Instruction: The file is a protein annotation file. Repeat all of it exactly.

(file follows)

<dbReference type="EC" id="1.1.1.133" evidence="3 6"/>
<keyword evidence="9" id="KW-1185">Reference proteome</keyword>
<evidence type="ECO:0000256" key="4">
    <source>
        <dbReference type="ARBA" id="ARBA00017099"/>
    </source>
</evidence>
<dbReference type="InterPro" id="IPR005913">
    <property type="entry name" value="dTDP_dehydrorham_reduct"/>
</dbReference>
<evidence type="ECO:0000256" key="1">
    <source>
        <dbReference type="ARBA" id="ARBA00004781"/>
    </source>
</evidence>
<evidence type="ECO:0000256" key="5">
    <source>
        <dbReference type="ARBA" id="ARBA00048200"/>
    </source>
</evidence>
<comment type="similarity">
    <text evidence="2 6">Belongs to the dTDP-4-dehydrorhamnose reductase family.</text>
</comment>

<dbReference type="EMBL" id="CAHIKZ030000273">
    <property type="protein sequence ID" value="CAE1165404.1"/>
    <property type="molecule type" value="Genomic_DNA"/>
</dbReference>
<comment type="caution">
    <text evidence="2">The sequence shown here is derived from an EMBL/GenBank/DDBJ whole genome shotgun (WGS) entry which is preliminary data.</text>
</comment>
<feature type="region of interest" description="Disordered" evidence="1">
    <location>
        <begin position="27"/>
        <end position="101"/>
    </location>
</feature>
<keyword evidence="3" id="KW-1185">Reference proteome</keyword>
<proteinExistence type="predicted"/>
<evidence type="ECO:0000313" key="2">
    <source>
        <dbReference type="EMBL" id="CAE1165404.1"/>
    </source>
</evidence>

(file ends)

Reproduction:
<dbReference type="EC" id="1.1.1.133" evidence="3 6"/>
<keyword evidence="9" id="KW-1185">Reference proteome</keyword>
<evidence type="ECO:0000256" key="4">
    <source>
        <dbReference type="ARBA" id="ARBA00017099"/>
    </source>
</evidence>
<dbReference type="InterPro" id="IPR005913">
    <property type="entry name" value="dTDP_dehydrorham_reduct"/>
</dbReference>
<evidence type="ECO:0000256" key="1">
    <source>
        <dbReference type="ARBA" id="ARBA00004781"/>
    </source>
</evidence>
<evidence type="ECO:0000256" key="5">
    <source>
        <dbReference type="ARBA" id="ARBA00048200"/>
    </source>
</evidence>
<comment type="similarity">
    <text evidence="2 6">Belongs to the dTDP-4-dehydrorhamnose reductase family.</text>
</comment>

<dbReference type="EMBL" id="CAHIKZ030000273">
    <property type="protein sequence ID" value="CAE1165404.1"/>
    <property type="molecule type" value="Genomic_DNA"/>
</dbReference>
<comment type="caution">
    <text evidence="2">The sequence shown here is derived from an EMBL/GenBank/DDBJ whole genome shotgun (WGS) entry which is preliminary data.</text>
</comment>
<feature type="region of interest" description="Disordered" evidence="1">
    <location>
        <begin position="27"/>
        <end position="101"/>
    </location>
</feature>
<keyword evidence="3" id="KW-1185">Reference proteome</keyword>
<proteinExistence type="predicted"/>
<evidence type="ECO:0000313" key="2">
    <source>
        <dbReference type="EMBL" id="CAE1165404.1"/>
    </source>
</evidence>